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I was sitting behind home plate with two scouts once when a foul tip came back to the screen. I flinched. The scouts informed me that the rule is if I flinch I have to buy them a beer. They were just joking. But this guy does have to buy a beer. To replace the one he lost. 

We could mock this guy for a while, but take a step back. The ball was coming right at him, and despite the net, he flinched, which isn't great. But look how many other people flinched!

The kid in front of him ducked almost out of sight. The older man behind him got into a defensive karate posture. The guy to his right ducked. The girl four rows back and two seats to his right flinched. The guys three rows back and three and four seats over both flinched enough to point at each other accusingly. The girl in front of him and two seats to his left made big scaredy eyes.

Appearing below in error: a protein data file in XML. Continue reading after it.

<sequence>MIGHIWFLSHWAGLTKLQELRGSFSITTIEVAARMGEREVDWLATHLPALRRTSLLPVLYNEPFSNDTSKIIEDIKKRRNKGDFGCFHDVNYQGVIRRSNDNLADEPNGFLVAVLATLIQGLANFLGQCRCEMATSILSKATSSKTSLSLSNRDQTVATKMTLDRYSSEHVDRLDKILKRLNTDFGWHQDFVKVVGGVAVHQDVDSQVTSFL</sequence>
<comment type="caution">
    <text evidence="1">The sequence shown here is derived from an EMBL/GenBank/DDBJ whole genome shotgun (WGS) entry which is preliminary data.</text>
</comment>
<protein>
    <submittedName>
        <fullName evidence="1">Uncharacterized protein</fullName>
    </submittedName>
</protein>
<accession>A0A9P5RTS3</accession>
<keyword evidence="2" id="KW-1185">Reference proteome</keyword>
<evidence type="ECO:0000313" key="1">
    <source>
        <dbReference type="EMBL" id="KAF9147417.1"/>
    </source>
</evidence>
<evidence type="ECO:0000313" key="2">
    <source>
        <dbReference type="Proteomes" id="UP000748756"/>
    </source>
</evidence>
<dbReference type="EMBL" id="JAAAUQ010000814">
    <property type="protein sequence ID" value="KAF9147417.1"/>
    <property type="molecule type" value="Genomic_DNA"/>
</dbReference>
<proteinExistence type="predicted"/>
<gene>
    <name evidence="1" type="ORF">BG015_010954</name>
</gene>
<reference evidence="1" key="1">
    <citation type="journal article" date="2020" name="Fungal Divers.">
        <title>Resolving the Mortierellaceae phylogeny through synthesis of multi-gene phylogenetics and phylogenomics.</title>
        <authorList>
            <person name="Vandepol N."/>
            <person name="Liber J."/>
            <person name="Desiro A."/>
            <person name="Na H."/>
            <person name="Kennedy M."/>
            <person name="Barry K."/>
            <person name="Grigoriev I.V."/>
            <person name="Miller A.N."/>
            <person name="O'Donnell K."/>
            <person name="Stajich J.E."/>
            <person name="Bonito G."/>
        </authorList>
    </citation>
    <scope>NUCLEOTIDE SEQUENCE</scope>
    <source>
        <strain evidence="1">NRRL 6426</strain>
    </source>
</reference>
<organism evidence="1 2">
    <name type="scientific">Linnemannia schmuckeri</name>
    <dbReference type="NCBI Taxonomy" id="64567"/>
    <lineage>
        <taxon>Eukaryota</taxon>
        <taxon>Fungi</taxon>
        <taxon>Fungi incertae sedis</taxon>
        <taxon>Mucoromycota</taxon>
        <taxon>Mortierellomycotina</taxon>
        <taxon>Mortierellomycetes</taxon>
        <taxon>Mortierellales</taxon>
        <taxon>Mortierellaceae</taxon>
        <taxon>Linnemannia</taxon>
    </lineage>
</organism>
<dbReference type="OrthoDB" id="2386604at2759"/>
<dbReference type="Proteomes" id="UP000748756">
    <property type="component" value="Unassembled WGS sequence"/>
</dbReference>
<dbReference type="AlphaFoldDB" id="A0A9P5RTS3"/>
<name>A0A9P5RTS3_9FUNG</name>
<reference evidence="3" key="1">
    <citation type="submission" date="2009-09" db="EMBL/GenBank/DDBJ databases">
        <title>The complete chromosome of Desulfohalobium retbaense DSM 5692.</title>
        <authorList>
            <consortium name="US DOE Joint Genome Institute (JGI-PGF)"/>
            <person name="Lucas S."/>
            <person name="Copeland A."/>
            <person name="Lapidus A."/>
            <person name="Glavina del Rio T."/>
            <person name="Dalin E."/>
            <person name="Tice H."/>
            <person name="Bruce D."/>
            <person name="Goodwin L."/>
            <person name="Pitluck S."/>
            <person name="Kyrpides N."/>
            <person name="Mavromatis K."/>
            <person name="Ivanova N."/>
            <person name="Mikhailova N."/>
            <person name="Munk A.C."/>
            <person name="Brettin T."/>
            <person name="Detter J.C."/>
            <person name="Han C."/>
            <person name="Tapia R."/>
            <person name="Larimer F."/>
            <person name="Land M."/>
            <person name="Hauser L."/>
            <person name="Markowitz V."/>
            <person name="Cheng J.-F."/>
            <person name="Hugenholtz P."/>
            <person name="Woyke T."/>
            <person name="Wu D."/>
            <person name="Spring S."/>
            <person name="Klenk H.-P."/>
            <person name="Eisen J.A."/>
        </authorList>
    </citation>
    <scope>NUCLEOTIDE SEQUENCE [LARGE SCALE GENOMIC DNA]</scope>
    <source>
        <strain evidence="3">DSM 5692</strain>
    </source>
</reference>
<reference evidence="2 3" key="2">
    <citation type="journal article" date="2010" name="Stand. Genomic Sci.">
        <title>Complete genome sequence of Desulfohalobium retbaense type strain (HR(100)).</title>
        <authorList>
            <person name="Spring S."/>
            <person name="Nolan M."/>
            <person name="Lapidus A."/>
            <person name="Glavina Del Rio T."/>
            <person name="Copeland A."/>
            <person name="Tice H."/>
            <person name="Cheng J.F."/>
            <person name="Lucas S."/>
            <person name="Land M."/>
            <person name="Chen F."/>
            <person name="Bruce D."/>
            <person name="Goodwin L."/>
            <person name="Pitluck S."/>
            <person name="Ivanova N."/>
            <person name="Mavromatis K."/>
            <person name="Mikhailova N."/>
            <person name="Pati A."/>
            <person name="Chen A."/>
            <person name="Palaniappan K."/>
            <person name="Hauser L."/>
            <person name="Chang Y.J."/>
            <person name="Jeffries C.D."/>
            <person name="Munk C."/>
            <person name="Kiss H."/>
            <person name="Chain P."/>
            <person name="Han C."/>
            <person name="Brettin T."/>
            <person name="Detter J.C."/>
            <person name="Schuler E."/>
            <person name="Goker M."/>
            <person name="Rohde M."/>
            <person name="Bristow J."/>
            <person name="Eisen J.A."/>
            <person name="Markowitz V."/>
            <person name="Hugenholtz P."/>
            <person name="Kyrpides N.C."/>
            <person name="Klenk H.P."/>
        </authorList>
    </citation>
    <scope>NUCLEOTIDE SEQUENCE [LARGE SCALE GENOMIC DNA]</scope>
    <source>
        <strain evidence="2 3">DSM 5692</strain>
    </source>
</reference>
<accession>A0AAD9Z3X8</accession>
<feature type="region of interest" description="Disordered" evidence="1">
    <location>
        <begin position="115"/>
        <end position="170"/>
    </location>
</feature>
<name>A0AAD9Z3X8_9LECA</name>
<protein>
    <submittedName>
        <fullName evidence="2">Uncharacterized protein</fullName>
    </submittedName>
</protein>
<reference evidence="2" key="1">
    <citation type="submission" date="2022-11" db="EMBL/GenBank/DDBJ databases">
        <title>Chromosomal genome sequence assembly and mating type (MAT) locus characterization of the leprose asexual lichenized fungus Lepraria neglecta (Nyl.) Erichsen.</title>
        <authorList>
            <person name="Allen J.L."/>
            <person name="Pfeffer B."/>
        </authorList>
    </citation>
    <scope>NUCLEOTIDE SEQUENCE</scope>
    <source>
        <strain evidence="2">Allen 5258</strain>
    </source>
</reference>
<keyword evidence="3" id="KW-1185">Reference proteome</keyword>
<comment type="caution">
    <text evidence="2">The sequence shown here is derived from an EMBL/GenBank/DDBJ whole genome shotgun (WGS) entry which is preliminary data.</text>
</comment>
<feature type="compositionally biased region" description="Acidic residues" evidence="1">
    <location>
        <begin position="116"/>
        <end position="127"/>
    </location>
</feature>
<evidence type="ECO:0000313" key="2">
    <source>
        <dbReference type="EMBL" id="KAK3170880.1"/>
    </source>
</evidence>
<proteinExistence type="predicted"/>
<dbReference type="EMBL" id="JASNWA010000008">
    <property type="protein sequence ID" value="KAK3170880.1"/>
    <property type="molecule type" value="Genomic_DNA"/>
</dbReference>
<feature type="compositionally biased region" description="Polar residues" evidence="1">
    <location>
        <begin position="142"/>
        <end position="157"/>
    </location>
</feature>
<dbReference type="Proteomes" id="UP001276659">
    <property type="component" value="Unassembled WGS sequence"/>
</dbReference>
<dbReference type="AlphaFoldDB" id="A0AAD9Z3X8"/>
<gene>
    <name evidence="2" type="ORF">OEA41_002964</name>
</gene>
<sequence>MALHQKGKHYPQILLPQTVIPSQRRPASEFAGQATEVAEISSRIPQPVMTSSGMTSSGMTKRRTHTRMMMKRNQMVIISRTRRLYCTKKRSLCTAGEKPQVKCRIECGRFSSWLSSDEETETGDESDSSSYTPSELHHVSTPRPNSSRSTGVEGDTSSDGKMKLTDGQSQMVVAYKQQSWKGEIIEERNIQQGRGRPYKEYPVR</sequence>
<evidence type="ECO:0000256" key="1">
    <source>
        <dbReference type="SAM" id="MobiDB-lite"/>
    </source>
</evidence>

The ball wasn't even coming directly at them. It was coming directly at our guy. (The guy to his left also flinched, but perhaps because a beer was spilling on him.) 

In fact, our guy, the beer spiller, gets credit from me. Sure, he flinched. He flinched bad. Real bad. But he was also way ahead of the game on this pitch; look at how quickly he identified the threat, while the rest of the fans are like derrrrrrrrrrrrrrrrrrrrrrrrrrrrrrrrrrrrrrrp: 


Beer-spiller is no simple goofball; he's the horse stomping around nervously a few minutes before the rest of us even know there's an earthquake coming. Good job, horse. You're a real good horse.

Thank you for reading

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I don't think you should ever have to buy a beer on a thrown ball.
This article has been changed. An earlier version misspelled

We regret the error.
I can't help but watch the catcher's response. He doesn't just glance back at the ball's ultimate destination, he gives a long stare that appears to be directly at the spiller. I like to image that in his head he is getting angry over the wasted brew.
Henry Rodriguez doing Henry Rodriguez things.
Great closing.